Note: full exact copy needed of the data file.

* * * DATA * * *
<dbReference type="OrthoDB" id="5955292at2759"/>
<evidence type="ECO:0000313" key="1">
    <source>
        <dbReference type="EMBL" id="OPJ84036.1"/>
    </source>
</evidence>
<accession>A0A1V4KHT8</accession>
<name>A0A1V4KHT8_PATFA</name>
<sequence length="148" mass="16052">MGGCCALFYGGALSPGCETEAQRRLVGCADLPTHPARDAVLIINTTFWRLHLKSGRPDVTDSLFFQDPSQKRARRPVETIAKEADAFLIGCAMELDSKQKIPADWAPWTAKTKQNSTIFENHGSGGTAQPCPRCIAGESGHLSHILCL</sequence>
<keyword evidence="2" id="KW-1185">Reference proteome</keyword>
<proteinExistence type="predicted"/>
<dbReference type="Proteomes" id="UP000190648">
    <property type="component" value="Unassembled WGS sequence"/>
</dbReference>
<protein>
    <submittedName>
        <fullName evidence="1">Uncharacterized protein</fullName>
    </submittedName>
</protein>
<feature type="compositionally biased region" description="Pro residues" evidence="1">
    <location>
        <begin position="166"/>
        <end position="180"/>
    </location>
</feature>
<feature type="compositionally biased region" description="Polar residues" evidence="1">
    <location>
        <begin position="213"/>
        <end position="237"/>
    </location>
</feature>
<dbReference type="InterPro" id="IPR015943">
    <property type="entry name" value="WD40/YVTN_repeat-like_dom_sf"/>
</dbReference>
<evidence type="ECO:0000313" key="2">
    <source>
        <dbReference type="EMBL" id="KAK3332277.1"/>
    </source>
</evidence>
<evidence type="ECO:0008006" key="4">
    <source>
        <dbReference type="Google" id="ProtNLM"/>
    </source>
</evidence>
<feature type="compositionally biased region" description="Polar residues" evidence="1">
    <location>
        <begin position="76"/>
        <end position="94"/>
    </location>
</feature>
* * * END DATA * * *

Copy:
<dbReference type="OrthoDB" id="5955292at2759"/>
<evidence type="ECO:0000313" key="1">
    <source>
        <dbReference type="EMBL" id="OPJ84036.1"/>
    </source>
</evidence>
<accession>A0A1V4KHT8</accession>
<name>A0A1V4KHT8_PATFA</name>
<sequence length="148" mass="16052">MGGCCALFYGGALSPGCETEAQRRLVGCADLPTHPARDAVLIINTTFWRLHLKSGRPDVTDSLFFQDPSQKRARRPVETIAKEADAFLIGCAMELDSKQKIPADWAPWTAKTKQNSTIFENHGSGGTAQPCPRCIAGESGHLSHILCL</sequence>
<keyword evidence="2" id="KW-1185">Reference proteome</keyword>
<proteinExistence type="predicted"/>
<dbReference type="Proteomes" id="UP000190648">
    <property type="component" value="Unassembled WGS sequence"/>
</dbReference>
<protein>
    <submittedName>
        <fullName evidence="1">Uncharacterized protein</fullName>
    </submittedName>
</protein>
<feature type="compositionally biased region" description="Pro residues" evidence="1">
    <location>
        <begin position="166"/>
        <end position="180"/>
    </location>
</feature>
<feature type="compositionally biased region" description="Polar residues" evidence="1">
    <location>
        <begin position="213"/>
        <end position="237"/>
    </location>
</feature>
<dbReference type="InterPro" id="IPR015943">
    <property type="entry name" value="WD40/YVTN_repeat-like_dom_sf"/>
</dbReference>
<evidence type="ECO:0000313" key="2">
    <source>
        <dbReference type="EMBL" id="KAK3332277.1"/>
    </source>
</evidence>
<evidence type="ECO:0008006" key="4">
    <source>
        <dbReference type="Google" id="ProtNLM"/>
    </source>
</evidence>
<feature type="compositionally biased region" description="Polar residues" evidence="1">
    <location>
        <begin position="76"/>
        <end position="94"/>
    </location>
</feature>